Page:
New York — Michigan State lost to Georgetown on Saturday at Madison Square Garden, and in the grand scheme of things, it might amount to absolutely nothing.
The 64-60 loss at the hands of a team that entered the game with five straight losses wasn’t exactly what the No. 7 Spartans (19-3) were looking for, and it will do nothing to affect their standing in the Big Ten.
But even with Adreian Payne out for the seventh straight game with a sprained right foot and Branden Dawson on the bench for the third straight game with a broken right hand, Michigan State was lacking one thing they haven’t during the past few weeks and one thing that bothered its coach.
“It’s getting a commitment from all 12 guys,” Tom Izzo said. “Right now we don’t have that. We’ve got to get it back. And realizing what I’ve said since the day I got this job — players play, tough players win. Win I die, I hope they put that on my tombstone, because it’ll be the same up in heaven. Tough angels are going to be better than those other ones. But it hasn’t changed since day one. Today, we got out-toughed. We really did. We got thrown around on the boards. We got posted up.
“Hey, I give (Georgetown coach) John (Thompson) a lot of credit, he took his team, an 11-9 team, lost some tough games, and hopefully that’ll get him going. I have a lot of respect for him and his program, and I thought they manhandled us, I really did.”
It’s hard to say the absence of Payne and Dawson led to Georgetown winning the physical battle, highlighted by a 37-30 advantage on the glass. This is the same Michigan State lineup that went into Iowa on Tuesday and gutted out an overtime victory over a top-15 team.
And quite frankly, the players weren’t buying it as an excuse, either.
“It’s got nothing to do with that,” guard Denzel Valentine said. “We got outplayed tonight, basically. We can still win and bet a lot of teams short-handed. The fact is we’ve got to come in with a different mindset or we’re going to get what we got.
“There are no excuses. We’ve beaten ranked teams short-handed. We just beat Iowa at their place in a more hostile environment than this, so there are no excuses.”
There are no excuses, but the reasons for the loss were obvious.
On top of the rebounding gap, Michigan State shot just 39.6 percent from the field and just 9-for-29 from 3-point range while turning the ball over 15 times.
The Hoyas (12-9) took advantage, getting 16 points from Markel Starks, 12 points and eight rebounds from D'Vauntes Smith-Rivera and 10 points from junior forward Mikael Hopkins.
“That’s a good win,” Thompson said. “I feel that way regardless of who the opposition was to tell you the truth. The way we have been going, that is a good win against a very good team. I told the team before the game let’s not come in here and have to listen to me give a speech after the game. We went out and played hard.”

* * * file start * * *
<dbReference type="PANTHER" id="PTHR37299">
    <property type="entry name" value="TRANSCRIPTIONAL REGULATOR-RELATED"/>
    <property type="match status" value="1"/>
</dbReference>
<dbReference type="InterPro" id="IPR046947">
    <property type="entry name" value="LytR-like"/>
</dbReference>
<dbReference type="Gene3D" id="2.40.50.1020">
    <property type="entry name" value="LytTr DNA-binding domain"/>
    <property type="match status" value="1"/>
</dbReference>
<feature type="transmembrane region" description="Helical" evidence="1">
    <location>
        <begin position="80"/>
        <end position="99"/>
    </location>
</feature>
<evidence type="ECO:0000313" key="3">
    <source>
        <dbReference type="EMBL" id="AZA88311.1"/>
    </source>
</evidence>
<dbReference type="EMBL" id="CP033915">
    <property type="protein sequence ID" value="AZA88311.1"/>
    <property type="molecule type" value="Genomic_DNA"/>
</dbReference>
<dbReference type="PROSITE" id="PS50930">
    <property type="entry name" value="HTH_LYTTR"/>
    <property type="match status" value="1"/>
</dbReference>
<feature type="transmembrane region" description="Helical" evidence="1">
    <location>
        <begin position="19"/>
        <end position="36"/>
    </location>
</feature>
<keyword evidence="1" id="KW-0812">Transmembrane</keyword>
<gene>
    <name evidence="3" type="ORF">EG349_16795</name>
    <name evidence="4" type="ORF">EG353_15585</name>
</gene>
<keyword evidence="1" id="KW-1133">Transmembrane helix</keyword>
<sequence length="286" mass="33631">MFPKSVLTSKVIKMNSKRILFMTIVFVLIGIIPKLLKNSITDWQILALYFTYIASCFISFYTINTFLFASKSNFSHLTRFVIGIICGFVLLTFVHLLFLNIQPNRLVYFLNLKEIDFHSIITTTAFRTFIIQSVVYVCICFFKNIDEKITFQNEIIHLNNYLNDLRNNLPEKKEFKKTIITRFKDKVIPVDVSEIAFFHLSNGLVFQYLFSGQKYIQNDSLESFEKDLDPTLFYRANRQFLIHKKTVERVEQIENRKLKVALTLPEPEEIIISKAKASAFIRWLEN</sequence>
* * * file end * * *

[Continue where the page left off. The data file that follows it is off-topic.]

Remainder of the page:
Gary Harris scored 20 to lead Michigan State (19-3), which lost for the second time in three games. Valentine added 11 points for the Spartans and forward Kenny Kaminski scored 10.
“The main thing for me is we had an opportunity to win the game and we let it slip through our hands,” said guard Keith Appling, who had seven points and six assists. “There were some small errors we made tonight that could possibly cause us to lose the Big Ten championship or make an early exit in the NCAA Tournament.”
Michigan State led at the break, but Georgetown opened the second half outscoring Michigan State 11-2 to take a 40-32 lead, the biggest of the game for any team at that point. The Spartans bounced back and started to come to life on a full-court drive and dunk by Harris to cut the Hoyas' lead to five with just less than 13 minutes to play.
The Spartans managed to get within 48-45 with 6:45 to play but Valentine missed a 3-pointer that would have tied the game and then missed the front end of a one-and-one. Harris added a 3-pointer but it was sandwiched by two impressive pull-up jumpers from Starks to keep the Hoyas in front, 52-48.
“We were getting good shots down the stretch but we just kept missing them,” Valentine said. “We shot 38 percent and turned the ball over 15 times. You can’t do that against a good team and expect to win the game.”
It went back and forth over the final few minutes as Harris drew a foul to get to the line and split a pair of free throws before Hopkins dunked on a pick-and-roll and Harris answered with a runner. Hopkins followed with two free throws to put Georgetown up 56-51, but Harris nailed another 3-pointer with 1:32 to play to make it a two-point game.
However, that’s when Jabril Trawick tipped in a Starks miss and Michigan State turned the ball over in the final minute. Starks then split a pair of free throws and the Hoyas eventually put the game away at the free-throw line.
“You’re not going to beat Michigan State or any team in the Big East if you aren’t physically tough,” Thompson said. “You need to be tough enough to make the hustle plays, run down loose balls, run down the long rebounds and have communication on defense.
“Traditionally through the years their team has been one of the more physical teams in the country and I thought we met the challenge today.”
It certainly hurt Michigan State to once again not have Payne and Dawson, but Izzo still wasn’t pleased.
“We got out-toughed and it had nothing to do with Adreian,” Izzo said. “Yeah he could have made it better, but we got out-toughed and out-played.”